Bulk fuel specialists learn vital skills during field training

Base Info
Lance Cpl. Jordan C. Caserta operates a fuel pump at Landing Zone Hawk in the Central Training Area March 27 during a field training exercise. Pump operators ensure the 600-gallon-per-minute pump functions properly while maintaining security. Caserta is a bulk fuel specialist with Bulk Fuel Company, 9th Engineer Support Battalion, 3rd Marine Logistics Group, III Marine Expeditionary Force. (Photo by Lance Cpl. Drew Tech)
Lance Cpl. Jordan C. Caserta operates a fuel pump at Landing Zone Hawk in the Central Training Area March 27 during a field training exercise. Pump operators ensure the 600-gallon-per-minute pump functions properly while maintaining security. Caserta is a bulk fuel specialist with Bulk Fuel Company, 9th Engineer Support Battalion, 3rd Marine Logistics Group, III Marine Expeditionary Force. (Photo by Lance Cpl. Drew Tech)

Bulk fuel specialists learn vital skills during field training

by: Lance Cpl. Drew Tech, III MEF/MCIPAC Consolidated Public Affairs Office | .
U.S. Marine Corps | .
published: April 05, 2014

CENTRAL TRAINING AREA, OKINAWA, Japan -- Whether riding in motor vehicles and aircraft, or operating an array of heavy machinery, having the required fuel when and where it needs to be ensures readiness and mission accomplishment.

Marines with Bulk Fuel Company, 9th Engineer Support Battalion, executed a field training event to perfect the unique skills demanded of their profession March 24-28 at Landing Zones Hawk, Mallard and Falcon in the Central Training Area.

The battalion is with 3rd Marine Logistics Group, III Marine Expeditionary Force.

Throughout the week, Marines gained valuable hands-on experience in a simulated deployed environment, according to Gunnery Sgt. Damian B. Sinanon, a bulk fuel specialist with the company.

“The purpose of this field exercise is to give our Marines the opportunity to operate in an austere environment,” said Sinanon. “This is the first exercise that we’ve executed at the CTA in several months, so it’s good to get our basically trained Marines’ feet wet in terms of handling the equipment, having basic familiarization with the equipment, troubleshooting some of the problems they may encounter, and how to negotiate some of those obstacles.”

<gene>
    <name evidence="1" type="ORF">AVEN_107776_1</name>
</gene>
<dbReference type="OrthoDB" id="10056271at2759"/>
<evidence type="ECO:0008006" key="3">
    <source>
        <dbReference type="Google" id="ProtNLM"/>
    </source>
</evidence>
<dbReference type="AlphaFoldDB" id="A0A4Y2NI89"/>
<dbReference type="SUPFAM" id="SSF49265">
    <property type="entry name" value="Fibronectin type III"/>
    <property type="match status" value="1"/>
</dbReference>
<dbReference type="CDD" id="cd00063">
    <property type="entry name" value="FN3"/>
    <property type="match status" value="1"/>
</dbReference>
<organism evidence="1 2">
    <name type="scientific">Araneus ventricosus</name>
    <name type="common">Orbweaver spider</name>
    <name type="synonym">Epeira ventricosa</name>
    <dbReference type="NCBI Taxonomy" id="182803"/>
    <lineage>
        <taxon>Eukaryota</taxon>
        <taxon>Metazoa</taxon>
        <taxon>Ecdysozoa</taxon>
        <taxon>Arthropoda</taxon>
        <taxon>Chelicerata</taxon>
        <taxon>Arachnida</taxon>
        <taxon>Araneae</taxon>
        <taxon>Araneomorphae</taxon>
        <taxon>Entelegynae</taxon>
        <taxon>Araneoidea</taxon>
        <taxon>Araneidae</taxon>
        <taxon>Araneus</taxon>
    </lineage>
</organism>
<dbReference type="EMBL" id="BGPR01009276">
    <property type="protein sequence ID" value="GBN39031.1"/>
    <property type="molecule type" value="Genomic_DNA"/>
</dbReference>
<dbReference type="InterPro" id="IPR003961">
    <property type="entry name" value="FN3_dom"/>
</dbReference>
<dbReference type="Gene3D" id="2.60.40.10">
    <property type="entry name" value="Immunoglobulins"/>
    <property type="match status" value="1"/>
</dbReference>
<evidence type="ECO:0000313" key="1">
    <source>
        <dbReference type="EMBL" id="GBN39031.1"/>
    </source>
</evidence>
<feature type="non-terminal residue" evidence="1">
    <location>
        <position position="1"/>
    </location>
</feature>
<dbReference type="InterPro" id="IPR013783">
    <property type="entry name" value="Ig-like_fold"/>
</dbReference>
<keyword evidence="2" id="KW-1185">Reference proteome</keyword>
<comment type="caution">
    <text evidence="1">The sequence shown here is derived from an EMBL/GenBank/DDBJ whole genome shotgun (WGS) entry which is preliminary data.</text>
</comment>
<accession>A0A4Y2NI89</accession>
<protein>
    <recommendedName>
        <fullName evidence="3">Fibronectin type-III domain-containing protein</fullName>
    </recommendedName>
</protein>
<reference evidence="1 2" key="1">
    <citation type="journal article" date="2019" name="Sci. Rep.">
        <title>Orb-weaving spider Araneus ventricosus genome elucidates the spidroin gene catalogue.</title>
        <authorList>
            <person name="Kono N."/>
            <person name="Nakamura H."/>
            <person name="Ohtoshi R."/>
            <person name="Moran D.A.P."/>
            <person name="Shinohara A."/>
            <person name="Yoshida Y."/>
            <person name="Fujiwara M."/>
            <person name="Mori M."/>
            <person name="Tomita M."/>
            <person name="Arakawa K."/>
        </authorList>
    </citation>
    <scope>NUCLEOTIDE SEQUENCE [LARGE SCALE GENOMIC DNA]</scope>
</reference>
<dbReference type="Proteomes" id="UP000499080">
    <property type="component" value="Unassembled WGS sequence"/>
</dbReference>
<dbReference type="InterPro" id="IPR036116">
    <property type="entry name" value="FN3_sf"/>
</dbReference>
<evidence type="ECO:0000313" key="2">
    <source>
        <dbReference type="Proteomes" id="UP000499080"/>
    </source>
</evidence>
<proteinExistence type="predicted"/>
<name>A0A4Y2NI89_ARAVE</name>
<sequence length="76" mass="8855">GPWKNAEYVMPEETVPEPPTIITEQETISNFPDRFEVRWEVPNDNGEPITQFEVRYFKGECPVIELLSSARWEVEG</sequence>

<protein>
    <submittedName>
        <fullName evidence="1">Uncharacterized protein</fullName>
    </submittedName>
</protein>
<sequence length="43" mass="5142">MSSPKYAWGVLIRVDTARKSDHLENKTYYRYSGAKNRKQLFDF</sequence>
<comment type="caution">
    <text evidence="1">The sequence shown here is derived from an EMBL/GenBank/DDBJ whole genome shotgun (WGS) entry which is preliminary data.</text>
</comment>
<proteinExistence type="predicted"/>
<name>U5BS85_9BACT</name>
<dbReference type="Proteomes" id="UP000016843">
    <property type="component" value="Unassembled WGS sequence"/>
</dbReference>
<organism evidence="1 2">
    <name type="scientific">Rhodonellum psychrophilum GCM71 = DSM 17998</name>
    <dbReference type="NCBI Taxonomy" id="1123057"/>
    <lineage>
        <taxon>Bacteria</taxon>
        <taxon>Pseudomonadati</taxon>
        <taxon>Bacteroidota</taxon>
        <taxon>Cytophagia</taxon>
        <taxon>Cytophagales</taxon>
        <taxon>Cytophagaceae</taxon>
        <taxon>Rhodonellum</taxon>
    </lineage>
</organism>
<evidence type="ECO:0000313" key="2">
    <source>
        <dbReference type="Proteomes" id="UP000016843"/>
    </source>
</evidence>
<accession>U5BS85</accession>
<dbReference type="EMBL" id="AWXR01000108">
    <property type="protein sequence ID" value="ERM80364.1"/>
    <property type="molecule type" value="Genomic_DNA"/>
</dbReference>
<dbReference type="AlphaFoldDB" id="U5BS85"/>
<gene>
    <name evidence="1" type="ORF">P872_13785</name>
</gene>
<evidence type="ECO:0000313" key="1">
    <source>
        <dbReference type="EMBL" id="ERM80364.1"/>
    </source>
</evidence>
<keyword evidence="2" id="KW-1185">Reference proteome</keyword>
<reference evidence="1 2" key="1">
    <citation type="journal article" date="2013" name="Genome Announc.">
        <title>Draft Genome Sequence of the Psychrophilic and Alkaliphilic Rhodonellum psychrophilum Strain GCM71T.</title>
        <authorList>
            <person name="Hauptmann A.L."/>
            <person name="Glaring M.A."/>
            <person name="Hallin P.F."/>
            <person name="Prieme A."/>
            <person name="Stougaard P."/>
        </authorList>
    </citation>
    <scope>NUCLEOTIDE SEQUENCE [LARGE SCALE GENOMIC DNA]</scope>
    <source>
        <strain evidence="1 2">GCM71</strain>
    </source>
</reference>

The exercise scenario centered around Marines landing on a beach and establishing a forward operating base ashore, according to Cpl. Samuel J. Trigiano, a bulk fuel specialist with the company. The mission of the bulk fuel specialists was to receive fuel being pumped from a ship offshore, properly store the fuel, and distribute it as necessary.

“Our job is very important,” said Trigiano. “Without fuel, a lot of the military’s equipment doesn’t run. Our job is really the front-runner of completing any mission. We have to push the fuel out to vehicles and (aircraft) to complete the mission.”

Marines pump the fuel through the hose reel system via a 600-gallon-per-minute pump, according to Sinanon. The fuel is stored in 50,000-gallon bags that sit inside large berms constructed on site.

When building the berms, Marines push dirt using a crawler tractor to form a square wall around the fuel bag. Once they construct the berm, they position a large plastic sheet over the entire berm for added safety and environmental considerations.

The construction requires trial and error to get the berms the right size, so that the Marines are able to maneuver around the bag for work, according to Sinanon.

During the training, Marines also learned how a forward operating base is run, and trained in patrolling techniques and providing security, according to Cpl. Jhamie M. Moore, a bulk fuel specialist with the company.

“We are doing security as well,” said Moore. “As Marines, when we (deploy), we are our own security. We have to be self-sufficient. While running the FOB, we have to provide security for ourselves. The main thing for the training is to be combat ready.”

The exercise demonstrated the Marine Corps’ amphibious and expeditionary capabilities from sea, according to Sinanon. The ability to get fuel from offshore to troops on the ground is imperative.

“Marines in combat don’t have a whole lot of time (for resupply),” said Sinanon. “It’s very important that we have the capability to receive from offshore. When the day comes — (when) we get the call that we are needed for this exercise or this mission — we have to be ready.”